A social science that cannot speak of tyranny with the same confidence with which medicine speaks, for example, of cancer, cannot understand social phenomena as what they are.
--Leo Strauss, On Tyranny
Tyranny, like hell, is not easily conquered. Yet we have this consolation with us, that the harder the conflict the more glorious the triumph.
--Thomas Paine, The Crisis
INFORMED BY STRAUSS and inspired by Paine, appealing to Lincoln and alluding to Truman, beginning with the Constitution and ending with the Declaration, with Biblical phrases echoing throughout--George W. Bush's Second Inaugural was a powerful and subtle speech.
It will also prove to be a historic speech. Less than three and a half years after 9/11, Bush's Second Inaugural moves American foreign policy beyond the war on terror to the larger struggle against tyranny. It grounds Bush's foreign policy--American foreign policy--in American history and American principles. If actions follow words and success greets his efforts, then President Bush will have ushered in a new era in American foreign policy.
That era will of course build on the efforts and achievements of his predecessors--especially Harry Truman and Ronald Reagan. The invocation of Truman is clear. Here is Truman, in his address to a joint session of Congress on March 12, 1947, announcing what came to be known as the Truman Doctrine: "I believe that it must be the policy of the United States to support free peoples who are resisting attempted subjugation by armed minorities or by outside pressures." And here is Bush: "So it is the policy of the United States to seek and support the growth of democratic movements and institutions in every nation and culture, with the ultimate goal of ending tyranny in our world."
Truman's basically defensive formulation of the doctrine of containment was appropriate at the beginning of the Cold War. Reagan was able, two generations later, to go further and to talk of transcending or overcoming communism. So we did, and Bush claims we are in a new and more hopeful era: "America's vital interests and our deepest beliefs are now one." Our previous victories allow a more expansive embrace of America's "ultimate goal."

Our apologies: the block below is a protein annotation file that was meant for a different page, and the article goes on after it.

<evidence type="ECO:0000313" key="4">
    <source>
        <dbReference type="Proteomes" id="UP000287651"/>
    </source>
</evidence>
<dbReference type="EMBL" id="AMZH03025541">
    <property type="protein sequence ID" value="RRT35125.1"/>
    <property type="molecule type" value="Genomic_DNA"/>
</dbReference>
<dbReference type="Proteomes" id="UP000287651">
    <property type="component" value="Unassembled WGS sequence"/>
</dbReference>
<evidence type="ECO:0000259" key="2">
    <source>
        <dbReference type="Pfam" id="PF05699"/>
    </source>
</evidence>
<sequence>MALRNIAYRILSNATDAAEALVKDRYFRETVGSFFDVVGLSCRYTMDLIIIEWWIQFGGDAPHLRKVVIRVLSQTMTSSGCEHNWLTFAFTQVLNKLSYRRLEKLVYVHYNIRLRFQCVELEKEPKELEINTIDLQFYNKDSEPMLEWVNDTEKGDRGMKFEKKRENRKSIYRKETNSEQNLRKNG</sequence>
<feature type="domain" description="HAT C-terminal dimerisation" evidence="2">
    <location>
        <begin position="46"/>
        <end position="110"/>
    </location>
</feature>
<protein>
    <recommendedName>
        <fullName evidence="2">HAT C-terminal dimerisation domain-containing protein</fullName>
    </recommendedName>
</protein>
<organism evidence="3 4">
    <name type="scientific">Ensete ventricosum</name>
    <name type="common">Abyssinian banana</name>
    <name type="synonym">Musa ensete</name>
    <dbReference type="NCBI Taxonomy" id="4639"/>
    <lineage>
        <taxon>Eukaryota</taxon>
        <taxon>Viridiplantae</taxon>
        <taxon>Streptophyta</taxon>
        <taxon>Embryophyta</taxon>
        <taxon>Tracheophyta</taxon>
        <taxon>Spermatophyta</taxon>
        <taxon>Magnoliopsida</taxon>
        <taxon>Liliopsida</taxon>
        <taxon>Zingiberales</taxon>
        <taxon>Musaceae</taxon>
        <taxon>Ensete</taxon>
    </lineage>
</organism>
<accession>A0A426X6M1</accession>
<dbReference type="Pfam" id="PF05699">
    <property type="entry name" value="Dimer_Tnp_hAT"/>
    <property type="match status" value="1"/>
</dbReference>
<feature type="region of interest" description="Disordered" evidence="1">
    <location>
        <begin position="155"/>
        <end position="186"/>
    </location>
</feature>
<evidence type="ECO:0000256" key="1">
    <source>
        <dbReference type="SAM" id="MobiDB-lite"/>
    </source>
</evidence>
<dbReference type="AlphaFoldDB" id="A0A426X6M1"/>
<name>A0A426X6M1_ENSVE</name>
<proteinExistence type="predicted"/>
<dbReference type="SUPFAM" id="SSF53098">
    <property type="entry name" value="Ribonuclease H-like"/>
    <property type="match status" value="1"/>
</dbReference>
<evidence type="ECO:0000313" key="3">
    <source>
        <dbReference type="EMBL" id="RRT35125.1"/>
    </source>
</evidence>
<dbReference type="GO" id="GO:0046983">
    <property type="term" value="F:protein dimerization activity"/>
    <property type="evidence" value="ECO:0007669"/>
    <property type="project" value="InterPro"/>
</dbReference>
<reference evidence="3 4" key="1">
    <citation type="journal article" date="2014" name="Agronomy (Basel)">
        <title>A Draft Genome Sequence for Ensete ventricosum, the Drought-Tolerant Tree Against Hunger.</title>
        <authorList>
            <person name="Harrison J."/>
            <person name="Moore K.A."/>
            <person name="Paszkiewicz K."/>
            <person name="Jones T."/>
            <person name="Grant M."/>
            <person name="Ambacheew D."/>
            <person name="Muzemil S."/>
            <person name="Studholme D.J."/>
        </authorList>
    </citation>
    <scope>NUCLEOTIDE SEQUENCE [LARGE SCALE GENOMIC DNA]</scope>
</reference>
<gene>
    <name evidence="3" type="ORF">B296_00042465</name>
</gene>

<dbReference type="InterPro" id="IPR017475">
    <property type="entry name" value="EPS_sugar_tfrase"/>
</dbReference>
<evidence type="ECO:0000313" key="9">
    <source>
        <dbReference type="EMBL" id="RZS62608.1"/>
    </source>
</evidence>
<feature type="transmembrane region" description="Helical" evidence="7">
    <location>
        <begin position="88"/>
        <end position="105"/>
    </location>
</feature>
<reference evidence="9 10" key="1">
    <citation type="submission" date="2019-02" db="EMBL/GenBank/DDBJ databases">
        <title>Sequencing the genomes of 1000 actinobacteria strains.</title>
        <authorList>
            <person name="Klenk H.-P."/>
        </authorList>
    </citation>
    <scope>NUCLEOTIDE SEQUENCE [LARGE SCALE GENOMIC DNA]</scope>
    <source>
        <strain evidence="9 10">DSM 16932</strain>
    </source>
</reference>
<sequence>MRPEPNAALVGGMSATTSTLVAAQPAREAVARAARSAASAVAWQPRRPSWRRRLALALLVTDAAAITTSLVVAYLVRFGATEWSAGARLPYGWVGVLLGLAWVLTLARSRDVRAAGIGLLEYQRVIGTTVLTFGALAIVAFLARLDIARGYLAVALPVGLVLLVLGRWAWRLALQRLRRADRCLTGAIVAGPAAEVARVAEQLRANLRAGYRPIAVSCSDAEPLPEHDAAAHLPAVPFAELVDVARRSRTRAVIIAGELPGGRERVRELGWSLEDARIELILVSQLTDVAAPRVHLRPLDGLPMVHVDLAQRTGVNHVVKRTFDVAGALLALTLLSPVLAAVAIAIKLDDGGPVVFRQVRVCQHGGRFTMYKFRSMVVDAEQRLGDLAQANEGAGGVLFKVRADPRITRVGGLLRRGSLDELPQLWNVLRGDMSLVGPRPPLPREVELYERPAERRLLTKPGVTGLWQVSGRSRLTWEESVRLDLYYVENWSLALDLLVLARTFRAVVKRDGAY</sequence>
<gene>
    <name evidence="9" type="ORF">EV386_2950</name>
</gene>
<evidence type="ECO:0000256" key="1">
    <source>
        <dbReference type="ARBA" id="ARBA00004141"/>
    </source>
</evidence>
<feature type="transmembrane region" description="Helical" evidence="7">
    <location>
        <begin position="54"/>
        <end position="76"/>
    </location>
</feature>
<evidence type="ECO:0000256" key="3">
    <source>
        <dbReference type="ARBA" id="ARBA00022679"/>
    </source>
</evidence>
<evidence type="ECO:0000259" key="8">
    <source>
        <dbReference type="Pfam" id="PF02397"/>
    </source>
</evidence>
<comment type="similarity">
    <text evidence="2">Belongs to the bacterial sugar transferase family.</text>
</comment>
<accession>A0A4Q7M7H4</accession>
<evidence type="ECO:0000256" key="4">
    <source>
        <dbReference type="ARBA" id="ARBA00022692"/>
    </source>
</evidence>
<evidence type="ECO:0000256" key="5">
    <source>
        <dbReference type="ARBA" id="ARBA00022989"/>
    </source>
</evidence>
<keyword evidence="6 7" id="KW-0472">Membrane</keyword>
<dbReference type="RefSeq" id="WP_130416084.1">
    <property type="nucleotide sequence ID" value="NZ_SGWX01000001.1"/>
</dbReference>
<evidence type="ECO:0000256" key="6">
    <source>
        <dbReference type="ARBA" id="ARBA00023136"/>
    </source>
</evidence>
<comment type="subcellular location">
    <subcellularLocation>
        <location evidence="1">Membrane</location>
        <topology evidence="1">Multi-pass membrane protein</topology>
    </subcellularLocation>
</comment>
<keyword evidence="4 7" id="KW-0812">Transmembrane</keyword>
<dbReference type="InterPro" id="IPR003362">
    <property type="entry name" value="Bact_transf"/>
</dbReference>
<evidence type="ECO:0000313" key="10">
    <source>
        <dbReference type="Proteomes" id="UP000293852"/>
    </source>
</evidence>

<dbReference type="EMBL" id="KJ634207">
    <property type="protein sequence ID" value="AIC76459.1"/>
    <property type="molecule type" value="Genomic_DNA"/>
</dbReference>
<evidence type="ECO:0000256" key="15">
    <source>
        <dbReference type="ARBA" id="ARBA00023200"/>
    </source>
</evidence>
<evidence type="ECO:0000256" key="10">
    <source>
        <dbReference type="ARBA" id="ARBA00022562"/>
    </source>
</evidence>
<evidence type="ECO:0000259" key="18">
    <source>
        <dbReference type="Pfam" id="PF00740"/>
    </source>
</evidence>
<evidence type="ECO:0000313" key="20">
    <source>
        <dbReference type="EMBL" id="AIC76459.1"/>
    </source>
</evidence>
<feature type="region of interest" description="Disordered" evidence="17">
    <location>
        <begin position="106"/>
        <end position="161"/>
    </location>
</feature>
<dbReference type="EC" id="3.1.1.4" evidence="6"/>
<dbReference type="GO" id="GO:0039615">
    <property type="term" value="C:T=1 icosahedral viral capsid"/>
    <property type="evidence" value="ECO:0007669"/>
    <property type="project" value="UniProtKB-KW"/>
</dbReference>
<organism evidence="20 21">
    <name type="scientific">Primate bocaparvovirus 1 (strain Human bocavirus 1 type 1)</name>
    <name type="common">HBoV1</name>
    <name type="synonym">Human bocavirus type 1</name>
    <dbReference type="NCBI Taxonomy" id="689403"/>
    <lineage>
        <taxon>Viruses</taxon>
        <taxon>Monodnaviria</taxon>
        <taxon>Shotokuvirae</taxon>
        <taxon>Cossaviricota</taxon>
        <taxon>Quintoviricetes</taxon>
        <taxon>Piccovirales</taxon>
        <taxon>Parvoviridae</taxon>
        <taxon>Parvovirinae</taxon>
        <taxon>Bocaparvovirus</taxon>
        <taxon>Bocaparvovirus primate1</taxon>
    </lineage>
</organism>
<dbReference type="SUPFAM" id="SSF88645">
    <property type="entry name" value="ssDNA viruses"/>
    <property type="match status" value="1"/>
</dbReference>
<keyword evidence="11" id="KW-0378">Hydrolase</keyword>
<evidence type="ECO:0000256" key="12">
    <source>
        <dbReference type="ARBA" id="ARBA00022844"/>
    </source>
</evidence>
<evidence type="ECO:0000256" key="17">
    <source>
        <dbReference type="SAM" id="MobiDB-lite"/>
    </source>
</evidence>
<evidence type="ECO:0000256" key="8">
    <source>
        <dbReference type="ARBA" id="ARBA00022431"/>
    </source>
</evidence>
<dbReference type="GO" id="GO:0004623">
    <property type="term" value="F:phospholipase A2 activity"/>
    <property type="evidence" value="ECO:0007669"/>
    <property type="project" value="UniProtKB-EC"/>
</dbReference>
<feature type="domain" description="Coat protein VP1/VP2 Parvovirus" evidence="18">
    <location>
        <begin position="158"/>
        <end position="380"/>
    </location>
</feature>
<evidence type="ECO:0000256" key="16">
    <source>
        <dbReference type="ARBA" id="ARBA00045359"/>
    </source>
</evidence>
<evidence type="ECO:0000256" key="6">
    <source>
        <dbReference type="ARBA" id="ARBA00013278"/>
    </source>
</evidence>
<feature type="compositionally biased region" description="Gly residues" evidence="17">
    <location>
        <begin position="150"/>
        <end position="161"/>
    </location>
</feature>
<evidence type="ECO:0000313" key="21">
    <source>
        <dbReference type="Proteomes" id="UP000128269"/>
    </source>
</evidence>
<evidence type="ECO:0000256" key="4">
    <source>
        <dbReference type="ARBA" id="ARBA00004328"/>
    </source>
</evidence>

Expansive does not mean reckless. Bush avoids John Kennedy's impressive but overly grand, "pay any price, bear any burden" formulation. Bush states that military force will of course be used to "protect this nation and its people against further attacks and emerging threats," and that "we will defend ourselves and our friends by force of arms when necessary." But he explains that the task of ending tyranny around the world is not "primarily the task of arms." The goal of ending tyranny will be pursued through many avenues, and is the "work of generations."
And Bush makes careful distinctions among the nations of the world. There are democratic allies, to whom he reaches out for help. There are "governments with long habits of control"--Russia, or China, or the Arab dictators--whose leaders Bush urges to start on the "journey of progress and justice, and America will walk at your side." But he also makes clear to these leaders that we will pressure them and hold them accountable for oppression, and that we will support dissidents and democratic reformers in their countries.
Then there are the "outlaw regimes." It is their rulers who call to mind Lincoln's statement: "Those who deny freedom to others deserve it not for themselves; and, under the rule of a just God, cannot long retain it." So for those nations we intend to promote regime change--primarily through peaceful means, but not ruling out military force in the case of threats to us.
If the critics of the speech who have denounced it as simple-minded were to read it, they would find it sophisticated. They might even find it nuanced.
Still, sophisticated and nuanced as it is, it does proclaim the goal of ending tyranny. And just as Truman's speech shaped policy, so Bush's will. As he implicitly acknowledges, his presidency will be judged not by this speech but by his achievements. The speech, by laying out a clear and compelling path for U.S. foreign policy, will make substantial achievements easier. There will be vigorous debates over how to secure these achievements--debates over defense spending and diplomacy, over particular tactics and operational choices. We will at times differ with the president on some of these matters, as we have at times in the past. But on the fundamental American goal, President Bush has it right--profoundly right.